I, Daniel Blake Screen 26 articles

I, Daniel Blake


I, Daniel Blake Poster
  • As usual for Loach, this is cinema as a blunt instrument, used to hit hard and without much grace or sense of direction. It’s a largely artless work which takes no risks with its visual language and never thinks to show when it can tell. A subplot involving a young neighbour selling counterfeit trainers is entirely forgotten about, while Loach never once seems to believe that less might just be more.

  • It should surprise no one that the Palme d'Or-winning I, Daniel Blake is a staunch antagonism of bureaucratic institutions that prevent blue-collar Brits from earning the livable wages they deserve. But it should also come as not much of a surprise, sadly, that the filmmaker's latest is pockmarked by a lot of the same conservative dramatic conventions and broad political emotional gestures that have marred much of his work over the years, but particularly his recent output.

  • [In the final reel,] we can feel Laverty closing the lid on us, as if time's up and we need to take out our pencils and refer to our study guides. This is all the more irksome because there is a great deal of poetry in the margins of Loach's film.

  • Yes, Loach brings the issue to life by nurturing moving performances from a relatively green cast, especially Johns and lead actress Hayley Squires in their first major screen roles. But the film also follows an incredibly predictable narrative line that leaves little room for complexity or surprise. Like so many of its kind, I, Daniel Blake often feels more like a diagram than a film.

  • Problem is, Loach is still working with screenwriter Paul Laverty, [who] has an unfortunate tendency to get ludicrously didactic in the home stretch. The last half hour practically turns into Les Misérables, with Katie predictably turning to prostitution and Daniel’s saga resolved via cheap dramatic irony. The movie is plenty affecting when it sticks to credible, low-key difficulties faced with weary decency; there was no need to crank the pathos up to 11 and throw a full-scale pity party.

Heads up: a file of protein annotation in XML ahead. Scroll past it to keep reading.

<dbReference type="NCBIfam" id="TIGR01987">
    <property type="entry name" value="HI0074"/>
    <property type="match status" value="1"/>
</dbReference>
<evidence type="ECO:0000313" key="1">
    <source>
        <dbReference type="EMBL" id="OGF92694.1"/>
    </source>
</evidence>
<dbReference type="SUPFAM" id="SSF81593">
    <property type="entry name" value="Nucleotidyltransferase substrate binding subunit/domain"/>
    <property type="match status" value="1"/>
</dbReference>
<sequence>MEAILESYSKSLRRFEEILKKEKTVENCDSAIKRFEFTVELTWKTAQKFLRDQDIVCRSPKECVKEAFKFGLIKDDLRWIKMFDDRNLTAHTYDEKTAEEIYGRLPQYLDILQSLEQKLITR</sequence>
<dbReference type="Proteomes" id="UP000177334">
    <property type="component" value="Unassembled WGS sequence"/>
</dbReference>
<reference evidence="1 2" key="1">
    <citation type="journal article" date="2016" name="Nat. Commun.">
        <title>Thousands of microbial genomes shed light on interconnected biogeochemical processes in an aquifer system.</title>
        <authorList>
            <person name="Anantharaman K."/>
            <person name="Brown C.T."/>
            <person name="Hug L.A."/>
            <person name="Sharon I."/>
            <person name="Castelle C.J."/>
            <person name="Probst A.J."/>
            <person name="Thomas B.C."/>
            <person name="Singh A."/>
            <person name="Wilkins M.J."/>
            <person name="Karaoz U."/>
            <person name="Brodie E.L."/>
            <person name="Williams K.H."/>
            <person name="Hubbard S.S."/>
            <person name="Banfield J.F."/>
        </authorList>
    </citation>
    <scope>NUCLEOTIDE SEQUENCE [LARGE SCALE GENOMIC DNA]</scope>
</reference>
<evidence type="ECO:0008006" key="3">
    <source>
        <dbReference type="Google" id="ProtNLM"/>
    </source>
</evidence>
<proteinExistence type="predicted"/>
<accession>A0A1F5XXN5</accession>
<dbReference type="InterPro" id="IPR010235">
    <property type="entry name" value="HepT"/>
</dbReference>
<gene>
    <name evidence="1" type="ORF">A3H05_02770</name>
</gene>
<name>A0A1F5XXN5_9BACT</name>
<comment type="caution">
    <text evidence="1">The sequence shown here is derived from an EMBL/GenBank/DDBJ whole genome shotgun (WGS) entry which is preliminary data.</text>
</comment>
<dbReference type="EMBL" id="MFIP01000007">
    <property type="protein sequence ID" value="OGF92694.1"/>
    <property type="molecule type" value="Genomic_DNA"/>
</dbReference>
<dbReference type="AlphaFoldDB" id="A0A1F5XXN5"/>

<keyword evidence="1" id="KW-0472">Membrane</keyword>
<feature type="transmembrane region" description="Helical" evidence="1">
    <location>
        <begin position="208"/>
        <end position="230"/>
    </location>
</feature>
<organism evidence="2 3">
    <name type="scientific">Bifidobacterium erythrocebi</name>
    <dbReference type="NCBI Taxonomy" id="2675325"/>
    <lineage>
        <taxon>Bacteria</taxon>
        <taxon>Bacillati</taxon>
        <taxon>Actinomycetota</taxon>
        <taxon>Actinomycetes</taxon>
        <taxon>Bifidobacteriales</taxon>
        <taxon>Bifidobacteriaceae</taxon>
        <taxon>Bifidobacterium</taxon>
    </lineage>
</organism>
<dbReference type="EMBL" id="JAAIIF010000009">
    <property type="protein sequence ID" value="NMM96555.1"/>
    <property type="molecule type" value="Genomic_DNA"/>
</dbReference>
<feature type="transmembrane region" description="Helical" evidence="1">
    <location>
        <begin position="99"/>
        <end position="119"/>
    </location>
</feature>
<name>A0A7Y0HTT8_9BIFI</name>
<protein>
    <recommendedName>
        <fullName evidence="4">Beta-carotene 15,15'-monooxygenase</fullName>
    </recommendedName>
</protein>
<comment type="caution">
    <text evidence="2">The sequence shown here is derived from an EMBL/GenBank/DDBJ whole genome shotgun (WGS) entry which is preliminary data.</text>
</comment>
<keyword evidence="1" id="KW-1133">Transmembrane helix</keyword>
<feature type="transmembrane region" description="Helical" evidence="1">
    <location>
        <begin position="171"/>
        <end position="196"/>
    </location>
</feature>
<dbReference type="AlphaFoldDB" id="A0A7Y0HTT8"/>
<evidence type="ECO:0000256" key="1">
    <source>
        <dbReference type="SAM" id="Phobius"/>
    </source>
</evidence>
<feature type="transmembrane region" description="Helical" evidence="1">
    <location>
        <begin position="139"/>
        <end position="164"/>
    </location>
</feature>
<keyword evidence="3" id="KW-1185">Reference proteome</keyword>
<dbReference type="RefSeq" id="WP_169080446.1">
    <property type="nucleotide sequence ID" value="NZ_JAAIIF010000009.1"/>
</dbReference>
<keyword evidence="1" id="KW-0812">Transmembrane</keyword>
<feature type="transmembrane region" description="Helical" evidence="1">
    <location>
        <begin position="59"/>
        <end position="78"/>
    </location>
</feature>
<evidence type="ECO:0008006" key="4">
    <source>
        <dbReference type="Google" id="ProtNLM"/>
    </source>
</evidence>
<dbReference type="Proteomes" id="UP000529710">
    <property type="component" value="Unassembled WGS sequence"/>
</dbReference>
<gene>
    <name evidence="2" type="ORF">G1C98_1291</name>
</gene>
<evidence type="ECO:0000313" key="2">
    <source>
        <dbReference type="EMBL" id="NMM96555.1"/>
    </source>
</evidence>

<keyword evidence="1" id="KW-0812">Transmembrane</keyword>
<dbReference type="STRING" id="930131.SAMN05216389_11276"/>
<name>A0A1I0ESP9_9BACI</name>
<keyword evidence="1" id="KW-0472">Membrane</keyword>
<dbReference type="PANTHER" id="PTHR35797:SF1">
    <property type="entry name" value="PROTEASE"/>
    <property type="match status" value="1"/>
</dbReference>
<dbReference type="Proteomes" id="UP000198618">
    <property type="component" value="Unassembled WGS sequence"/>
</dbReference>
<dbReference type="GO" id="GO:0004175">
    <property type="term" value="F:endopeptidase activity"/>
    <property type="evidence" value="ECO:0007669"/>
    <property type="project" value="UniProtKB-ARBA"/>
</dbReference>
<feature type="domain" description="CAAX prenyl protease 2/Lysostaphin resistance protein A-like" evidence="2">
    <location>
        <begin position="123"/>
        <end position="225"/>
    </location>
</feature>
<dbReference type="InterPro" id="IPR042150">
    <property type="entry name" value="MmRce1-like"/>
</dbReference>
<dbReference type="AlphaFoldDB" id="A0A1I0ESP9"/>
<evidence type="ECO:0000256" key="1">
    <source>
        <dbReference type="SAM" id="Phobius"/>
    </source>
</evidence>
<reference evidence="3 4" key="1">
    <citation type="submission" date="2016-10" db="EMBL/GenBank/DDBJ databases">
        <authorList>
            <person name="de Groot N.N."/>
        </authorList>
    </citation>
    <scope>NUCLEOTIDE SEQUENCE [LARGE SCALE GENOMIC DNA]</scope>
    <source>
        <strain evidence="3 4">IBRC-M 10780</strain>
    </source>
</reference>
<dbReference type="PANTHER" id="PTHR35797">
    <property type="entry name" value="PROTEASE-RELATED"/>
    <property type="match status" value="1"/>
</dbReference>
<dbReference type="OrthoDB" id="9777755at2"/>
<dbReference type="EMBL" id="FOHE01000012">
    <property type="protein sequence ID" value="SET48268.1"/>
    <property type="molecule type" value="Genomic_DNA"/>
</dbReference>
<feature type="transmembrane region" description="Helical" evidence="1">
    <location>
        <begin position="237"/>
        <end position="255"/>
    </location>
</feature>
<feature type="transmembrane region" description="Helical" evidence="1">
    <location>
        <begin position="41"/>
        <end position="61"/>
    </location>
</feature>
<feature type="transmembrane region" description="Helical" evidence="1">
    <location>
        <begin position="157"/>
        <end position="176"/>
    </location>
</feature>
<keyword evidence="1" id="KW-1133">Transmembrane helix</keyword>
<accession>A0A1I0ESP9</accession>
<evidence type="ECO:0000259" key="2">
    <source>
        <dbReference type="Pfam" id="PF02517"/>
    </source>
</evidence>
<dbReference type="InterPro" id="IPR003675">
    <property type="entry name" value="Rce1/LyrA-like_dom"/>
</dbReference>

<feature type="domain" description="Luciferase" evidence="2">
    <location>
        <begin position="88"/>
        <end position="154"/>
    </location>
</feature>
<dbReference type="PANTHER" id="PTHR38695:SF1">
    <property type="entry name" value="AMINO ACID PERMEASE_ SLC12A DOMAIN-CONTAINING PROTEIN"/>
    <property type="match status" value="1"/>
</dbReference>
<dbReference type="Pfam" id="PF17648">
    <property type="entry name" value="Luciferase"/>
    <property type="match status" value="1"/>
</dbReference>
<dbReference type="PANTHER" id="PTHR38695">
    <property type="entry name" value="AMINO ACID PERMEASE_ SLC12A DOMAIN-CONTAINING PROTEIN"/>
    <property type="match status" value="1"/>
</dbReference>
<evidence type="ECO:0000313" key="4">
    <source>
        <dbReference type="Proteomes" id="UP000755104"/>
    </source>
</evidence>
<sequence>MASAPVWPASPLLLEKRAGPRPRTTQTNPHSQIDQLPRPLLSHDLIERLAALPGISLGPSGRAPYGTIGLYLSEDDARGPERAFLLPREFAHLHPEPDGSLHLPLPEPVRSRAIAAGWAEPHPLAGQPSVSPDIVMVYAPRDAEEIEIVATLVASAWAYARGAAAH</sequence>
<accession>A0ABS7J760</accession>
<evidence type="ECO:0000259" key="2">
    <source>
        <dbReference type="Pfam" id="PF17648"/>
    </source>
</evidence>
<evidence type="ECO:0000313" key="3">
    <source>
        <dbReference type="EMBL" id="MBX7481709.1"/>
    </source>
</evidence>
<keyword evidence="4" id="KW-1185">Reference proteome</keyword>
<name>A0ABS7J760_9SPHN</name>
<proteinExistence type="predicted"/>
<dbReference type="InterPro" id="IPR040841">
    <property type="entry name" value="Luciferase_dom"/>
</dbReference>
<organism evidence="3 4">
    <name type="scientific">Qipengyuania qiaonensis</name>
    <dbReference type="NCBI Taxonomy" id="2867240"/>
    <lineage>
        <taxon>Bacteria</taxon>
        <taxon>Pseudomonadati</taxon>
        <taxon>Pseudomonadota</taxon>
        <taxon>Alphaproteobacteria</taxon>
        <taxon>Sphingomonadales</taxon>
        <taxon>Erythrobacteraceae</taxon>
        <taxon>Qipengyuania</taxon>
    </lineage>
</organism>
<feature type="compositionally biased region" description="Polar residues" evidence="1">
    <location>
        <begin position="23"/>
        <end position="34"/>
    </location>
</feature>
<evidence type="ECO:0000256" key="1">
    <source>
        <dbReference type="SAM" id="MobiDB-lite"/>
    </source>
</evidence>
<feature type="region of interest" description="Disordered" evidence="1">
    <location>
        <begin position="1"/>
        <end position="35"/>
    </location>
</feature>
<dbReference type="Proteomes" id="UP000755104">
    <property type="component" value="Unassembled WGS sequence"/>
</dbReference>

• "I, Daniel Blake" maintains a core authenticity that elevates it above the garden variety kitchen sink routine. It's an ideal vehicle for Loach's agenda — far more so than "Jimmy's Hall." If indeed Loach is winding down, "I, Daniel Blake" forms a more appropriate vessel for his chief skill. It's a touching story that would seem altogether familiar if weren't also loaded with urgency.

  • It's nowhere near the best thing that competed for this year’s prestigious tree branch... That said... Daniel Blake is a solid Palme recipient, insofar as it looked for a bit like it was going to something a whole helluva lot worse, and its message about people being dehumanized by strict government welfare protocols, obvious and familiar and didactically-delivered as this message may be here, is a good one to benefit from the award’s amplificative function.

  • It’s hard to consider Loach’s film—probably one of his best in the baker’s dozen for what it’s worth, thanks to a vital topic and an above-average script from Paul Laverty—in a vacuum, nor does he want it to be seen that way.

  • Loach survived WWII and Thatcher and lived long enough to see Brexit. He has every reason to be disappointed in people. And yet he’s one of the few people left in the world who believes you owe someone respect when you choose to point a camera at them, and that respect is always on screen. I, Daniel Blake shows off the best and worst of Ken Loach’s direction, just as he so frequently showed the highs and lows of human compassion.

  • There is a raw urgency to the film, not to say a disposability, which disavows an egotistical tilt at any kind of long-term artistic legacy. The film is designed—to borrow a phrase from American labor union lore—to educate, and partly to agitate. One even feels that if everyone were to see I, Daniel Blake once, but never again, Loach would be entirely content.

  • Katie’s story heads in a more conventionally melodramatic direction, allowing Daniel to save her from herself in schematic fashion. This is after all a film not above parading a three-legged dog in front of the camera. Where I, Daniel Blake excels is in portraying the incremental dehumanization of the state’s endless assessment process, which is particularly unforgiving of older citizens who might not know how to even use a computer (Daniel has apparently never wielded a mouse before).

  • It’s easy to forget that his films are hilarious. When they’re not screaming at indifferent and hostile government agents, Daniel and Katie eke out some valuable downtime, which are both casually warm and often quite funny. They’re great together and apart; Squires is a particular revelation and one of 2016’s best breakthroughs. Then there are those times that Loach and Laverty simply go too far. Still, even when they do, they always find a way back.